04:08 GMT17 January 2021
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    A firm handshake in Western culture is generally considered to be a sign of confidence and respect for others. A seemingly weak handshake can be seen by some as a sign of disregard, instead of making a good impression. Scientists may now have a reasonable answer to the causes of male hand grip strength.

    The strength of a handhake does not depend solely on how much muscle mass an individual has, as a poor grip can highlight underlying issues connected with lack of oxygen in the blood caused by hypoxemia. In general, however, it indicates long term health problems and premature ageing in males, research by a team of Australian researchers stated

    The purpose of the research, and the overall aim of the study, was "to determine associations between obstructive sleep apnea (OSA) indices, hand grip strength, muscle mass, and fat mass"

    Researchers initially suggested that a lax grip could be indicative of hypoxemia, which interferes with heart and brain function by failing to deliver enough oxygen in the blood to organs. While the study has shown a link between the two factors, it is yet not certain if hypoxemia causes a limp grip. 

    The research was conducted on 613 men, sampled for the study running since 2009, to analyse cardio-metabolic disease risk in males.

    "My study, whilst examining grip strength, does not show that people are likely to suffer poor health in later life and die early (although there are several studies which do show that)", the Daily Mail quotes study author Dr. David Stevens at Flinders University in Adelaide, South Australia. "Rather, my study shows that, regardless of a male’s muscle mass, worsening hypoxemia is associated with reduced grip strength".

    Researchers studied men of middle age and elders (age range from 41 to 88) on the strength of their hand grip and blood oxygen saturation levels, also measuring fat and body mass and fitting this information into lifestyle, including diet, smoking and other physical activity.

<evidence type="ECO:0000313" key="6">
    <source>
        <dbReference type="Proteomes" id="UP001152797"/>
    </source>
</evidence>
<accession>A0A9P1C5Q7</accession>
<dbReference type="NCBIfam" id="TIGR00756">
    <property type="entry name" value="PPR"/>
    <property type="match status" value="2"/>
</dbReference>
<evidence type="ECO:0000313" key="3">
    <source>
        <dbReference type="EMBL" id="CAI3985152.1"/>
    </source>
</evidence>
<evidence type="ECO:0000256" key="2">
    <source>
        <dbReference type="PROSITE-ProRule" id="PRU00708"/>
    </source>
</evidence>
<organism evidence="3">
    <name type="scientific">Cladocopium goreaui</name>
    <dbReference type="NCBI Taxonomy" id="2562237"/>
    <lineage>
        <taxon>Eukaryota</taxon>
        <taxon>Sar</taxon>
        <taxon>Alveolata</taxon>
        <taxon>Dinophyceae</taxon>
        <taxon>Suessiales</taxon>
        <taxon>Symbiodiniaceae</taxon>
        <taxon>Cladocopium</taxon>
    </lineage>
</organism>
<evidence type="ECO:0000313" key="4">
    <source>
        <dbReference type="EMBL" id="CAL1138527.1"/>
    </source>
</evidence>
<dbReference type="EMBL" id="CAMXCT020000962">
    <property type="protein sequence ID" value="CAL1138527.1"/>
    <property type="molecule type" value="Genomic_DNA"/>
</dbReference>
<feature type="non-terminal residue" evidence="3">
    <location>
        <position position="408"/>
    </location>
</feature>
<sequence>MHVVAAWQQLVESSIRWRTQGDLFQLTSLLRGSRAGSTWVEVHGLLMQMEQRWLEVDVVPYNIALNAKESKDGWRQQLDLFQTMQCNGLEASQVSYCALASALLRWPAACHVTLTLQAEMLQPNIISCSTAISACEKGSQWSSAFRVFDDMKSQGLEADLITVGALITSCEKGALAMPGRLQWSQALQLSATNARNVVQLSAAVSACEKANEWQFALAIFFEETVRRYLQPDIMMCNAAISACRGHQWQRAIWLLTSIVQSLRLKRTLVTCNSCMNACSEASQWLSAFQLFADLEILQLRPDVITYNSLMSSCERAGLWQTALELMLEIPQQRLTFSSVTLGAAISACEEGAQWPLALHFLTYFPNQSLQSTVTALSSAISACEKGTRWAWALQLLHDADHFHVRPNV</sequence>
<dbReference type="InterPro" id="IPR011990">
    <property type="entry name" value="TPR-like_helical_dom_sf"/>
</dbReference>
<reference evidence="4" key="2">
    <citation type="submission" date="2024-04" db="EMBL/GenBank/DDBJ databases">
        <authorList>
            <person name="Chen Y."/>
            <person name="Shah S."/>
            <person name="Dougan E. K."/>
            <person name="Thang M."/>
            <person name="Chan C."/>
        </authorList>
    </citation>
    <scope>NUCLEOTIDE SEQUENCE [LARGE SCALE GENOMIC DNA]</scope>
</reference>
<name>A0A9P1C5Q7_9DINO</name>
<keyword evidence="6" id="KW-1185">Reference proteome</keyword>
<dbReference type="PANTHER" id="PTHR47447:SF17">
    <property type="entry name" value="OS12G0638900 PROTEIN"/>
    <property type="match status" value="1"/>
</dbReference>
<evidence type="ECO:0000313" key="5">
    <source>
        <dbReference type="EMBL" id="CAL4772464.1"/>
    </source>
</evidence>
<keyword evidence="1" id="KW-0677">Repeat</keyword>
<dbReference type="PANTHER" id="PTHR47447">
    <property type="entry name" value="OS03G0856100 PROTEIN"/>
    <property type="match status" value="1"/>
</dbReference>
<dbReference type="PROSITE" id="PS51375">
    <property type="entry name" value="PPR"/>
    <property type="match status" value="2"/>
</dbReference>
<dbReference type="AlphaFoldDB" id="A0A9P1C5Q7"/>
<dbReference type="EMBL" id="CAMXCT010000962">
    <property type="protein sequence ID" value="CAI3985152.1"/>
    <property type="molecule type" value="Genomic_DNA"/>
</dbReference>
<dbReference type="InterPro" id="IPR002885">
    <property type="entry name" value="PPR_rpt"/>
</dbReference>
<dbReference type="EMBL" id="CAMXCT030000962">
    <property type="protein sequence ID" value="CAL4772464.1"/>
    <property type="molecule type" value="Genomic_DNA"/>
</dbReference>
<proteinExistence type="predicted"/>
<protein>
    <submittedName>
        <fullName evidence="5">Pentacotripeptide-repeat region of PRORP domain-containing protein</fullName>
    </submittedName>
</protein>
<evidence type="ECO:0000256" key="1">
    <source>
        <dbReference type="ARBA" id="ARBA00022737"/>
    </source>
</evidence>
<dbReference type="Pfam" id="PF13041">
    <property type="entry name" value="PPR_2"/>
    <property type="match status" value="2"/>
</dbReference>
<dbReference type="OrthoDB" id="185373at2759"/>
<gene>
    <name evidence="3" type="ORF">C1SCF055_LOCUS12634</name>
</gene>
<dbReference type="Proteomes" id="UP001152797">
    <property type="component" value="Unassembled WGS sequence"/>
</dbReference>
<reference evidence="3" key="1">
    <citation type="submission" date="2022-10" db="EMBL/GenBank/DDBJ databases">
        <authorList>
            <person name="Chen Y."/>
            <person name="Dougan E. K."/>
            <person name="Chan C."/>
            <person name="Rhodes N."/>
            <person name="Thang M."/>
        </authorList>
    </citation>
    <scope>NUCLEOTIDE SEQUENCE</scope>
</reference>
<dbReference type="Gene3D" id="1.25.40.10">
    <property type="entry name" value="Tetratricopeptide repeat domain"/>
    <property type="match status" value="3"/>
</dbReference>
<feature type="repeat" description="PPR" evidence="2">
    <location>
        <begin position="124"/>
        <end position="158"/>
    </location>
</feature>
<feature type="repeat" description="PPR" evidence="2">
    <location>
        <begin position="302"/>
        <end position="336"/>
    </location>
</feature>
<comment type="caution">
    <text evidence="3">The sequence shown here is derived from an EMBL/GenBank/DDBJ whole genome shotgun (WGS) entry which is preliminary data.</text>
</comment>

The study used a Smedley analog hand dynamometer – a small handheld device with a dial – to measure subjects' grip strength, also applying to the research dual X-ray absorptiometry, a special type of X-ray, to determine whole body muscle mass and fat mass.

    Findings of the researchers suggest impairment in the strength of hand grip may be related to "fat infiltration of muscle, hypoxemia-induced reductions in peripheral neural innervation, or even endothelial dysfunction, which is a common outcome of hypoxemia".

    "Longitudinal data are needed to further examine these hypotheses and establish if reduced grip strength in patients with OSA is associated with long-term adverse health outcomes", the study notes.

    As the Daily Mail report states, according to Professor Robert Adams at Flinders University, no matter how much muscle mass a man has, a simple grip test can highlight underlying issues connected with ageing and worsening hypoxemia.

    "Without good levels of oxygen in the blood, we cannot use the muscles we have to their maximum", he said.

    According to the research, weak hand grip is associated with increased severity of a range of chronic conditions, including cardiometabolic disease and chronic obstructive pulmonary disease, apart from the main aim of this research, the OSA. 

    OSA is an interruption to breathing during sleep, a potentially serious sleep disorder, and can cause hypoxemia by reducing oxygen intake.

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